THE GREAT REBELLION

      This little town exerted herself nobly in behalf of the Union during the late war, as the following list will abundantly testify:

      Volunteers for three years credited previous to the call for 300,000 volunteers of October 17, 1863 -- Herman D. Bates, co. C, 10th regt.; Frederick C. BENNETT, co. G, 5th regt.; Truman O. BROWN, co. E, 2d regt.; Martin B. DAVIS, co. B, 11th regt.; Albert R. FREEMAN, co. G, 5th regt.; James C. FREEMAN, co. B, 9th regt.; Christopher C. GEORGE, Henry MINER, co. C, 10th regt.; James D. PARMENTER, Stephen H. PRESTON, co. G, 5th regt.; Allen ROGERS, John L. SHANNON, co. C, 10th regt.; Melville C. SPAULDING, 4th regt. band; Franklin B. SWAN, co. C, 10th regt.

      Credits under call of October 17, 1863, for 300,000 volunteers and subsequent calls. Volunteers for three years.  Oliver P. BLAISDELL, co. E, 8th regt.; Morton H. DAVIS, co. E, 2d s. s.; Romain J. EGGLESTON, co. D, 5th regt.; Stanislaus FLANDERS, co. B, 9th regt.; Stephen HARRINGTON, co. C, 5th regt.; Edric D. LEONARD, co. D, I 7th regt.; Edward S. LOVELL, co. B, 11th regt.; William H. MITCHELL, co. F, 10th regt.; Austin S. PARKHURST, co. D, 17th regt.

      Volunteers for one year. -- Charles H. CHAMBERS, co. A, 8th regt.; Charles L. DOTY, Lucius T. GROUT; co. B, 11th regt.; James W. PARMENTER, 6th regt.; Lorenzo T. PARMENTER, CO. H, 6th regt.; Alliston E. SHEPARD, co. A, 8th regt.; John C. THOMAS, co. A, 17th regt.

      Volunteers re-enlisted. -- William H. BREED, co. A, 17th regt.

      Not credited by name, one man.

      Volunteers for nine months. -- Lucian J. ARCHER, Lester L. BAIRD, co. H, 14th regt.; Oliver P. BLAISDELL, co. H, 16th regt.; Willard W. BLANCHARD, John M. BROWN, co. A, 16th regt.; Charles L. DOTY, Amos ELLIS, co. H, 14th regt.; Amos M. HALL, co. A, 16th regt.; Albert NOYES, co. H., 14th regt.; Guilford PARMENTER, Darius RANNEY, Robert C. WEST, Albert H. WHITNEY, co. A, 16th regt.

      Furnished under draft and paid commutation. -- Silas R. AVERY, Daniel BROWN, George L. NICHOLS, Alden PINNEY, Seth L. WARREN.


ECCLESIASTICAL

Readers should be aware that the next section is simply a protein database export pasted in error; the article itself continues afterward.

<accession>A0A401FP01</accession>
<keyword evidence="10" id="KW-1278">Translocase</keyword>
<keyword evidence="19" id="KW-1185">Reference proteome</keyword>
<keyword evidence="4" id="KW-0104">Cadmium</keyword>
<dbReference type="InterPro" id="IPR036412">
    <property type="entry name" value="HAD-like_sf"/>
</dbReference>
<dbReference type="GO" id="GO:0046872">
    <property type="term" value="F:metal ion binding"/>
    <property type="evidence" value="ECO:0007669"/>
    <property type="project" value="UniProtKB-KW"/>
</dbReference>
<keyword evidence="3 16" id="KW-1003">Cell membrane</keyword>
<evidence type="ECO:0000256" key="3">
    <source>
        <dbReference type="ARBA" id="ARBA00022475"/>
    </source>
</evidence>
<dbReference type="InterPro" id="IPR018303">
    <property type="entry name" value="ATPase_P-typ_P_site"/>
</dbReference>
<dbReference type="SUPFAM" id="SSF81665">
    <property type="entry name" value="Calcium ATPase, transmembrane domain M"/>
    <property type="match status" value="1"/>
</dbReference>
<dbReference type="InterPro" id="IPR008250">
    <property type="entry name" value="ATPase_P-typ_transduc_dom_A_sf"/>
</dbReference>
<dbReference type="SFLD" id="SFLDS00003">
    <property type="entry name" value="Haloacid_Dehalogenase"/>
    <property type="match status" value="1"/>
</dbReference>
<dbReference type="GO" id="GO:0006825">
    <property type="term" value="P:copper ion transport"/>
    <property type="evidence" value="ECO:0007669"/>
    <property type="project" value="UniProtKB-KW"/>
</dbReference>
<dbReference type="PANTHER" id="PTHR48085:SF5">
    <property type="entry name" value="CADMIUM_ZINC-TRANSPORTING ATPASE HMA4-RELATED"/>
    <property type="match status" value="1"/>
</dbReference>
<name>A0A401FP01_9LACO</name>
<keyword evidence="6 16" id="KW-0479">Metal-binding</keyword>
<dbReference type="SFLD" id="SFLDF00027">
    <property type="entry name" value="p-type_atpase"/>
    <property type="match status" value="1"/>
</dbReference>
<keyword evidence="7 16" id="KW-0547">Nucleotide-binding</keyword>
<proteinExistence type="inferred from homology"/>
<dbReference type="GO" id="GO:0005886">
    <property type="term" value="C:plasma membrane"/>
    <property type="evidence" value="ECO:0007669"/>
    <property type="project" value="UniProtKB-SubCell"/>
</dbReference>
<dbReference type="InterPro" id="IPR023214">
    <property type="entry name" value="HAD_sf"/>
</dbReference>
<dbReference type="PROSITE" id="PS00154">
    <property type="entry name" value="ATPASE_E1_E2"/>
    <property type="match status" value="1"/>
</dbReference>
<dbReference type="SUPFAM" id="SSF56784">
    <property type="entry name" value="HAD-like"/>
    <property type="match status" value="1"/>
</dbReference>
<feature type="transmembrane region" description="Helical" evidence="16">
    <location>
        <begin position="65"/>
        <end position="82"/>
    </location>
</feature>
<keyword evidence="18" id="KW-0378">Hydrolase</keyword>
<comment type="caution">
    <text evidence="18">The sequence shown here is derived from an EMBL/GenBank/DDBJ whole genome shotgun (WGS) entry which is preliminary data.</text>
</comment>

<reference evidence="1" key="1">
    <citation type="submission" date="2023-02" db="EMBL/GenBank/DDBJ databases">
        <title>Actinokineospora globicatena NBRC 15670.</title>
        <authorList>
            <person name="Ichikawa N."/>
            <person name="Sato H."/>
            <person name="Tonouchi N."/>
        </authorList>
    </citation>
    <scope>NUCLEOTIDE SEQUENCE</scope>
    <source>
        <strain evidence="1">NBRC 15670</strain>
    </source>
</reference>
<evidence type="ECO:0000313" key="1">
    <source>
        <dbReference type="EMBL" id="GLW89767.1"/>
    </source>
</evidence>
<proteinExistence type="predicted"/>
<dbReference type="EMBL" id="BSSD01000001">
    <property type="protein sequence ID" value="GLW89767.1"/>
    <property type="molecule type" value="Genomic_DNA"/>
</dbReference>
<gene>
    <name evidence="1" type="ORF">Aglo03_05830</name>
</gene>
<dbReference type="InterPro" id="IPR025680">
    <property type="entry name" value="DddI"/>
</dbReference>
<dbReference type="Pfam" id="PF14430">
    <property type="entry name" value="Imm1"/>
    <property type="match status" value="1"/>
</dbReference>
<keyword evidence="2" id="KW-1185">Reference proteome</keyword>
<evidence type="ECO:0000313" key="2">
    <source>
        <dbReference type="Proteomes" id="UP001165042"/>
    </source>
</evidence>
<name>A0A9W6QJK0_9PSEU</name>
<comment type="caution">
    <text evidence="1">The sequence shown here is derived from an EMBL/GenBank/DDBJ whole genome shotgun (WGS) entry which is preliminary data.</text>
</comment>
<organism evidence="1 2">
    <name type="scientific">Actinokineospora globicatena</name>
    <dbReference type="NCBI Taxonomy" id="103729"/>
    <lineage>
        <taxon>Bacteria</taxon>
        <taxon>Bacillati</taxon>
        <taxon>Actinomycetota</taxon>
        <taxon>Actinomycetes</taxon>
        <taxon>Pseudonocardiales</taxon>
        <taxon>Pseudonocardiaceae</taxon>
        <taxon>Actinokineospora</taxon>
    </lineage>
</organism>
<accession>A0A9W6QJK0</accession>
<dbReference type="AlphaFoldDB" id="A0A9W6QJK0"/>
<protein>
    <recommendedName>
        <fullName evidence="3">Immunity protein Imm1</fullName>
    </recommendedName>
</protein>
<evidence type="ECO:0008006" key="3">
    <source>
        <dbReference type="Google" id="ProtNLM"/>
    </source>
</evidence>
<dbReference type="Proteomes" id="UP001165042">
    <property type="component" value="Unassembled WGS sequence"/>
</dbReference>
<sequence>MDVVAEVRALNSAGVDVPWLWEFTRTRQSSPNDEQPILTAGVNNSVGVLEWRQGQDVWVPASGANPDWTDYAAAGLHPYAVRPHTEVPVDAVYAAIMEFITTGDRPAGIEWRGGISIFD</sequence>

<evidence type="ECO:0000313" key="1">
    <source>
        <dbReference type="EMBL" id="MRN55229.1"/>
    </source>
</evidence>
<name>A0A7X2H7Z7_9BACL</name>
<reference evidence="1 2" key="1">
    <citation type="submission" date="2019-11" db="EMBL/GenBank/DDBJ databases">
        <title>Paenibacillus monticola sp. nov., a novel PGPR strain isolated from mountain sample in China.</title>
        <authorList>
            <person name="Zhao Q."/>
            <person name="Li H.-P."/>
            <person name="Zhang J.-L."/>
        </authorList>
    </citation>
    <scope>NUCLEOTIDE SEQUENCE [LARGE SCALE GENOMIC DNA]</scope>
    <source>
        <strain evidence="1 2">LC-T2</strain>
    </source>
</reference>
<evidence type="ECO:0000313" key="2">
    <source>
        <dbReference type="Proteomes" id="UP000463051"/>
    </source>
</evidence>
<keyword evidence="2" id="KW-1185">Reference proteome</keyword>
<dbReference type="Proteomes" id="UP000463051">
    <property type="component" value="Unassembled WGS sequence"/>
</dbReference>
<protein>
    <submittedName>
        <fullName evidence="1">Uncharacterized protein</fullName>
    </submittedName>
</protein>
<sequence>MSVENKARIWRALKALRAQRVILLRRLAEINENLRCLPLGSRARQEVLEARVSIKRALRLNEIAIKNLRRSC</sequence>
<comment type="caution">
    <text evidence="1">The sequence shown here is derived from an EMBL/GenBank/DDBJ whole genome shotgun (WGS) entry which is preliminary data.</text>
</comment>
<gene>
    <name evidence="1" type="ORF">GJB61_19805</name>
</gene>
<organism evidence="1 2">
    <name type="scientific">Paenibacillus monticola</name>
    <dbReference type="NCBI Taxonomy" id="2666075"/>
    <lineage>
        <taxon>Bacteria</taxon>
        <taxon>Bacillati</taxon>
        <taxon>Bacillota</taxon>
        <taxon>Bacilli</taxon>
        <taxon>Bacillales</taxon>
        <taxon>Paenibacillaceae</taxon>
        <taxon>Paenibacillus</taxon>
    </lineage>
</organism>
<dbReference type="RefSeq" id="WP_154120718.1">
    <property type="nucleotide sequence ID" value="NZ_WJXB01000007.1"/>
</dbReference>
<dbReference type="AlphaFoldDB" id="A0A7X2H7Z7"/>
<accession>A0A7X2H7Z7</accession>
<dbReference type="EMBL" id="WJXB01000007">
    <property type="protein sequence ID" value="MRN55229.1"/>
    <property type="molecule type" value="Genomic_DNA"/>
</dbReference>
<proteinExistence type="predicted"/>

Congregational Church

      The first church formed in Pittsfield, the Congregational, completed its organization on the 17th of September, 1803. It owes its origin to the efforts of the Rev. Martin FULLER, of Royalton. The first membership numbered sixteen persons, viz., Nathaniel STONE, Nathan STONE, Levi PARTRIDGE, Asa GILBERT, Isaac EDDY, Betsey EDDY, John GAIUS, Ruth GAIUS,  Daniel BOW, Rhoda STONE, Molly BLOSSOM, Hannah GILBERT, Molly BOW, Elizabeth DURKEE, Rebecca STONE and Lydia HAYDEN, some of whom were residents of Stockbridge. Preaching was procured from various clergymen by various means. Rev. Archibald CAMPBELL and Elder RICH were among the most prominent of the early preachers. In 1820 the church and society erected a neat little house of worship at a cost of $1,000, and occupied it as it was until the year 1859. Then, through the instrumentality of the Rev. Mr. SCOTT, pastor, the house was repaired and substantially rebuilt. Among the pastors of the church have been Rev. Phineas RANDALL. who, in Ohio, initiated and conducted to a successful termination a spirited revival. Revs. John SUDDARD, Daniel O. MORTON, Daniel ROCKWELL, Asa PUTNEY, Samuel SPARHAWK, Benjamin ABBOTT, J. B. CLARK, Mr. DUNCAN, Abel PATTEN, A. W. WELD, A. S. SWIFT and J. B. CLARK the second time. There is no pastor in the church at present. The officers s, are, Arunah ALLEN, deacon; Arunah ALLEN and John G. ALLEN, church committee; Sunday-school superintendent, John G. ALLEN. The church property is valued at about $3,000.


Methodist Church